How Do You Count Endangered Species? Look to the Stars
The conversation startedover a fence dividing two backyards. On one side, an ecologist remarked thatsurveying animals is a pain. His neighbor, an astronomer, said he could see objectsin space billions of light years away.
And so began an unusualpartnership to adapt tools originally developed to detect stars in the sky tomonitor animals on the ground.
The neighbours, StevenLongmore, the astronomer, and Serge Wich, the ecologist, both of Liverpool’sJohn Moores University in England, made their backyard banter a reality thatmay contribute to conservation and the fight against poaching.
The scientists developed asystem of drones and special cameras that can record rare and e
ndangered species on the ground, day or night. Computer-vision andmachine-learning techniques that help researchers study the universe’s oldestand most distant galaxies can now be used to find animals in video footage.
Claire Burke, anastrophysicist at the university now leading the project, presented the team’slatest findings at the European Week of Astronomyand Space Science.
Keeping track of elusiveanimals, especially those that are endangered, isn’t trivial. First, it takestime and money to conduct manual counts on the ground or to shoot photos fromplanes in the sky. With video, cheaper drones and software, identifying animalshas become more efficient.
But cameras made fordaylight can miss animals or poachers moving through vegetation, and thedevices don’t work at night. Infrared cameras can help: Dr. Wich had been usingthem for decades to study orangutans.These cameras yield large amounts offootage that can’t be analyzed fast enough. So what do animals and stars havein common? They both emit heat. And much like stars, every species has arecognizable thermal footprint.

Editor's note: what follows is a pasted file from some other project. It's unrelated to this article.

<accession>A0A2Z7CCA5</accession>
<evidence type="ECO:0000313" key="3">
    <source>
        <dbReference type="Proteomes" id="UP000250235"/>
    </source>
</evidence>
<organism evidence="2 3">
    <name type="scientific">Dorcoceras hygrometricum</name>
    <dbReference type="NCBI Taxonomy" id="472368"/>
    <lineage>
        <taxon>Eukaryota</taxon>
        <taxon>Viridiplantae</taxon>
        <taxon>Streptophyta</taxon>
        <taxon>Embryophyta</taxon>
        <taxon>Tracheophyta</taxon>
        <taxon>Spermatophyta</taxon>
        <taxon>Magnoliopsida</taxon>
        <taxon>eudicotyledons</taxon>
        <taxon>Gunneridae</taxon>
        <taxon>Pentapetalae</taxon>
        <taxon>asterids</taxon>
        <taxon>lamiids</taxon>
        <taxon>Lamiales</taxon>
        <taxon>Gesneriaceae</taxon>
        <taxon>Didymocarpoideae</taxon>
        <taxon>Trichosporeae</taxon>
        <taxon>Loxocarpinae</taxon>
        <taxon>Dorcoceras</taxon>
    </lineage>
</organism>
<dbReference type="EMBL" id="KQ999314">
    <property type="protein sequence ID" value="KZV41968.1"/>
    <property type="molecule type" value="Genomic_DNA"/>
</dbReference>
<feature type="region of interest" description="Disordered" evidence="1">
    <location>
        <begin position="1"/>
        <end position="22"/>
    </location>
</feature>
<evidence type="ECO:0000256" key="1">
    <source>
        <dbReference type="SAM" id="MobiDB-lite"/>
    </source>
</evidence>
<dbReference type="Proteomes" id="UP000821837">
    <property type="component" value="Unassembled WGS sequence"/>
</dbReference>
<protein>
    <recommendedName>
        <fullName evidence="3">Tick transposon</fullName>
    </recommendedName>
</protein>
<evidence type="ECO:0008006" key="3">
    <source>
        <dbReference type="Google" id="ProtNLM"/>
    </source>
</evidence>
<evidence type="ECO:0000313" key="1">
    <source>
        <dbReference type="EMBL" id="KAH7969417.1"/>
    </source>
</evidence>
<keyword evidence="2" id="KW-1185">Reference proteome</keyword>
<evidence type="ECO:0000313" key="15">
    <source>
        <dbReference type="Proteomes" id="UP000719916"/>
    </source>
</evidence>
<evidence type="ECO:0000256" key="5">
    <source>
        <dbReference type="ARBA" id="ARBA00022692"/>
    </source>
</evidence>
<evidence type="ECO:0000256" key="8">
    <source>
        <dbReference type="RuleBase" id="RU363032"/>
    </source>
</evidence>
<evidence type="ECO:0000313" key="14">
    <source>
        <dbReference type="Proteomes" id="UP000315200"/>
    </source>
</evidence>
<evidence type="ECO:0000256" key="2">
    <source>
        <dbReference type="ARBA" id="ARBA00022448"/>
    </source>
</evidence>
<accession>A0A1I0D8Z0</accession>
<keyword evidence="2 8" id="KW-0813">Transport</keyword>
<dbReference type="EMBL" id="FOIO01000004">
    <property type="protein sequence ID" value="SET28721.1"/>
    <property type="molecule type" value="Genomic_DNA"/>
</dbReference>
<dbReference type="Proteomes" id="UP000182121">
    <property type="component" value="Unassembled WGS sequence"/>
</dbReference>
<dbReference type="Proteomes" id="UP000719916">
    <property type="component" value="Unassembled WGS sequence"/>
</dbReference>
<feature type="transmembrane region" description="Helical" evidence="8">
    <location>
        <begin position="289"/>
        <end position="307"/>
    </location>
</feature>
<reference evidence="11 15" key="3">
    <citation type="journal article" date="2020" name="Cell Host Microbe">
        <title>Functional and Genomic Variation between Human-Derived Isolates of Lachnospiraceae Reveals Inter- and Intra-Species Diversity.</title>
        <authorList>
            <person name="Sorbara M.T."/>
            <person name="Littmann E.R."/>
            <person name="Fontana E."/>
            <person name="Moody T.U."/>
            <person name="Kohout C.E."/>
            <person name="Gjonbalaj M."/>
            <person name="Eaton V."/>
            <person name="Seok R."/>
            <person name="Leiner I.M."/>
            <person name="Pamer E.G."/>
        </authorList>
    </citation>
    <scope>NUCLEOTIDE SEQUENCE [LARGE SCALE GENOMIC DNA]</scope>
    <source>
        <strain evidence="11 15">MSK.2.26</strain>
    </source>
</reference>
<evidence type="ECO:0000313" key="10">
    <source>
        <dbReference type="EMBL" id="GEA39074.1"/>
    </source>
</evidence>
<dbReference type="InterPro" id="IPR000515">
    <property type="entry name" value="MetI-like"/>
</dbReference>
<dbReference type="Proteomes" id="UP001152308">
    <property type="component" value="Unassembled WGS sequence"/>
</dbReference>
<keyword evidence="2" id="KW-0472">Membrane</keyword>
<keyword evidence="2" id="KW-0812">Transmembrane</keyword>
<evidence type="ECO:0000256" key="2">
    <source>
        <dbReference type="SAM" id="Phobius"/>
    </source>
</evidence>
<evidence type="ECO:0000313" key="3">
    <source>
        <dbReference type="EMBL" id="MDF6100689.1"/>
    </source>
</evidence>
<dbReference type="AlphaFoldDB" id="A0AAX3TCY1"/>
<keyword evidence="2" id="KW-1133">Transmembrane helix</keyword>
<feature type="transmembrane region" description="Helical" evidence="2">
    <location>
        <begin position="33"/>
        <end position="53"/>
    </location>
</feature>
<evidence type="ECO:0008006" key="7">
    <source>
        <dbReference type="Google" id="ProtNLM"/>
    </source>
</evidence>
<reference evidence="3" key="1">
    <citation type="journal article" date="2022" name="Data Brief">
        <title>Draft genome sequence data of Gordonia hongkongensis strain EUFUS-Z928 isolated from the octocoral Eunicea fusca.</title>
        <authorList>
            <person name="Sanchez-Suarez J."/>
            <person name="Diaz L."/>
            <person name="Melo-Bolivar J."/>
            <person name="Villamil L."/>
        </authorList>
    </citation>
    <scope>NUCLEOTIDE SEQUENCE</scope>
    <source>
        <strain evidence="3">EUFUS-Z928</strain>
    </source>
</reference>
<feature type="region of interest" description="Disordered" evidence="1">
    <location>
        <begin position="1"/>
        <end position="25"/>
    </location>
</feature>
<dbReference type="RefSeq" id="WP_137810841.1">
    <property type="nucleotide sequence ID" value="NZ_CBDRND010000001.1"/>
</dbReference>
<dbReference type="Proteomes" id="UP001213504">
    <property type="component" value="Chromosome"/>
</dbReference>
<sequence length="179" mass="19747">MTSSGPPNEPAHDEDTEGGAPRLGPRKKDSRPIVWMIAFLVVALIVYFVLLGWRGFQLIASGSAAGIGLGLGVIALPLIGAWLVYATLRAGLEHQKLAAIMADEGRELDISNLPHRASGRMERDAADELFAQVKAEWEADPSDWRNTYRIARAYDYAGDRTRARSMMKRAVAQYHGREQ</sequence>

“They look like reallybright, shining objects in the infrared footage,” said Dr. Burke. So the softwareused to find stars and galaxies in space can be used to seek out thermal footprintsand the animals that produce them.
To build up a reference libraryof different animals in various environments, the team is working with a safaripark and zoo to film and photograph animals. With these thermal images they’llneed thousands – they’ll be able to calibrate algorithms to identify targetspecies in the ecosystems around the world.
The experts started withcows and humans in England. On a sunny, summer day in the year 2015, the teamflew their drones over a farm to see if their machine-learning algorithms couldlocate the animals in infrared footage. For the most part, they could.
But accuracy wascompromised when drones flew too high, cows huddled together, or roads androcks heated up in the sun. In a later test, the machines occasionally mistookhot rocks for students pretending to be poachers hiding in the bush.
Last September, thescientists honed their tools in the first field test in South Africa. here,they found five Riverine rabbits in a relatively small area. These shy creaturesare among the world’s most endangered mammals. Only a thousand have ever beenspotted by people.
The tests helped thescientists calculate an optimal height to fly the drones. The team also learnedthat animals change shape in real time (rocks don’t) as drones fly over. Andthe researchers found that rain, humidity and other environmental, atmosphericand weather conditions can interfere with proper imaging.
Scientists are refiningtheir system to account for these issues. In two years, Dr. Burke said, theyplan to have a fully automatic prototype ready for testing. Within five years,she hopes to sell systems at cost – today it is just around $15,000.
In the meantime, theseastro-ecologists are also working with search and rescue groups to help findpeople lost at sea or in fog. And starting in May, they will collaborate with conservationgroups and other universities to look for orangutans and spider monkeys in thedense forests of Malaysia and Mexico, as well as river dolphins in Brazil’smurky Amazon River. A&W